The problem with many cross-platform solutions is that they look the same on iPhone and Android. But what about the companies that need to use Material Design for Android and Human Interface for iOS? For such companies, Flutter is the most suitable solution. It is equipped with packages that contain a set of custom widgets for both operating systems.

·        Simple logic implementation

Flutter provides advanced OS features like GPS coordinates, sensor data collection, permission handling, Bluetooth, credentials, and other features in ready-to-use plugins that are supported by Google.

If your app is reliant on an OS-level feature not available as a plugin, Flutter can establish communication between its Dart programming language and the native code using platform channels.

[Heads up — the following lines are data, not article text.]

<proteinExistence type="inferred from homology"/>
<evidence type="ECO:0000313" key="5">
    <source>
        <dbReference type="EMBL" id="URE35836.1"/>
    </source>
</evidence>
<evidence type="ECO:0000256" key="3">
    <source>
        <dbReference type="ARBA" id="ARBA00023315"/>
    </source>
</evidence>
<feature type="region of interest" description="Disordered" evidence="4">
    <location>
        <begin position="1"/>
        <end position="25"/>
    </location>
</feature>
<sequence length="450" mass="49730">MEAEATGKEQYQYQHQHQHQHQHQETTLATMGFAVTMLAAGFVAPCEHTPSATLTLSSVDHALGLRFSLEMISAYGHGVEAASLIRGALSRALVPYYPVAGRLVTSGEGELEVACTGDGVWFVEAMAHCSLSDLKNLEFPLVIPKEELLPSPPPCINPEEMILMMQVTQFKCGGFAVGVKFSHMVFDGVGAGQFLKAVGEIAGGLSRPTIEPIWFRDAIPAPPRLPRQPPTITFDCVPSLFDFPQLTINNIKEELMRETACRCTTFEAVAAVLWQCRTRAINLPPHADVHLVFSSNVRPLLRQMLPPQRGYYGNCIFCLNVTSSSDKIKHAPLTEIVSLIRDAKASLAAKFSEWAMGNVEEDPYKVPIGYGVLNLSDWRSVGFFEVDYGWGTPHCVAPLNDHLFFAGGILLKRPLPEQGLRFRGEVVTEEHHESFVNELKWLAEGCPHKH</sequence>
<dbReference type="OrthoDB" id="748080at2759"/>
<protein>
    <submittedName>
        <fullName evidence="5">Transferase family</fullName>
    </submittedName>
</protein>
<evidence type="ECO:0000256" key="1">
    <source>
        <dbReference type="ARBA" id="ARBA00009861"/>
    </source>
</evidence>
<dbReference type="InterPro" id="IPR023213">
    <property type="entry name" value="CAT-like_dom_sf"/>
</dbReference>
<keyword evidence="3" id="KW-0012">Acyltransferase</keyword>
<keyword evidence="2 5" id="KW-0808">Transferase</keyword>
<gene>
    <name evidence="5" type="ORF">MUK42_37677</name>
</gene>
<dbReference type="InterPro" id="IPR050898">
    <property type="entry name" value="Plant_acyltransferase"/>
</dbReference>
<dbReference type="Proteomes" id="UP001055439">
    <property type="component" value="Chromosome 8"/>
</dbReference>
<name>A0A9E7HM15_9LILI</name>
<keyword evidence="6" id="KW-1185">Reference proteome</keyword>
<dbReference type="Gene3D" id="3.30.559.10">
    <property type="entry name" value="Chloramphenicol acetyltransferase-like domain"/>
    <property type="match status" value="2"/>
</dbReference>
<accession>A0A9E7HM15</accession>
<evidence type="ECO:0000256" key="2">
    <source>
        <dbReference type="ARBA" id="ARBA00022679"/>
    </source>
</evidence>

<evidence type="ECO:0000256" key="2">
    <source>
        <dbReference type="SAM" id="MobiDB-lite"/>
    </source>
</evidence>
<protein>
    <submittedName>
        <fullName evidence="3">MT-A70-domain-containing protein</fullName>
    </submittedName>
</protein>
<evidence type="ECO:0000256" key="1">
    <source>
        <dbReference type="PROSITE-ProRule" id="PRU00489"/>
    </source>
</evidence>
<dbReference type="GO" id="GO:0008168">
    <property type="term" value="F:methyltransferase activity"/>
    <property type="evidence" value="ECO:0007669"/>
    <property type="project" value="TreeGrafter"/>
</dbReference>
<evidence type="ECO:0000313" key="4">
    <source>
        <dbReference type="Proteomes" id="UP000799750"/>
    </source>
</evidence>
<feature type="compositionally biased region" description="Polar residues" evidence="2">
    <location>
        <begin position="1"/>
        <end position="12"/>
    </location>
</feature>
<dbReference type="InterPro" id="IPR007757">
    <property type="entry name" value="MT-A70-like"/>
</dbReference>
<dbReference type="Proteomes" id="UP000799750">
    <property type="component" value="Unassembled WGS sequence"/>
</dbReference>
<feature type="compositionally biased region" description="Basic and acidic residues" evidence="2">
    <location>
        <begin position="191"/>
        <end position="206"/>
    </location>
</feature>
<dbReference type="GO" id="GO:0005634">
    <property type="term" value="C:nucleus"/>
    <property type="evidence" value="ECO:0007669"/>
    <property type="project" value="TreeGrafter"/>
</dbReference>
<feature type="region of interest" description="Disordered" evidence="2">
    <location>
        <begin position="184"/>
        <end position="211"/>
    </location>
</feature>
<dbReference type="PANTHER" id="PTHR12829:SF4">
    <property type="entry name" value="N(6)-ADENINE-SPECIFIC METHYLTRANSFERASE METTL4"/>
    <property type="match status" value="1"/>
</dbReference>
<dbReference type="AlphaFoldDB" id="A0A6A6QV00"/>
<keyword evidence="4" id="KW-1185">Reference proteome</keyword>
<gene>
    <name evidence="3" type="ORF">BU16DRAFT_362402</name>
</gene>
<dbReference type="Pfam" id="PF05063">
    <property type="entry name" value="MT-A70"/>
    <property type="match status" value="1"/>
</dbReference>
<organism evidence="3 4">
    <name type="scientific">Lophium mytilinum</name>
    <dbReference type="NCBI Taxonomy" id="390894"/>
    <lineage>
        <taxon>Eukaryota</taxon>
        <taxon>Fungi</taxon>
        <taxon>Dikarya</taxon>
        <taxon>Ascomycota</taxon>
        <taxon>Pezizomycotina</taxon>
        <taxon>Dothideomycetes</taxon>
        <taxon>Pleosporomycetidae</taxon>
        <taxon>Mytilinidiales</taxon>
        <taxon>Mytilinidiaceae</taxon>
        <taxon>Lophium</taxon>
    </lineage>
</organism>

·        Amazing design

Two powerful things were originally laid in the foundation of Flutter: an excellent programming language (Dart) and a fast, high-performance rendering engine (Skia). Such a choice was a well-thought-out solution that saves users from further long searches.

The result is an excellent platform that helps developers of all skill levels to create applications using appropriate design patterns and best practices. You can forget about contradictions to the standards or some technical flaws caused by the imperfections in the programming language. Flutter provides beautiful and customizable widgets that make Flutter apps look and feel great.

·        Flutter uses Firebase as a backend

You can use practically all the advantages of Firebase in Flutter app development, as you would a native one. Moreover, Flutter allows the creation of reactive apps, and Firebase plugins offer reactive streams to work with data. That will allow you to quickly integrate certain solutions into Flutter applications.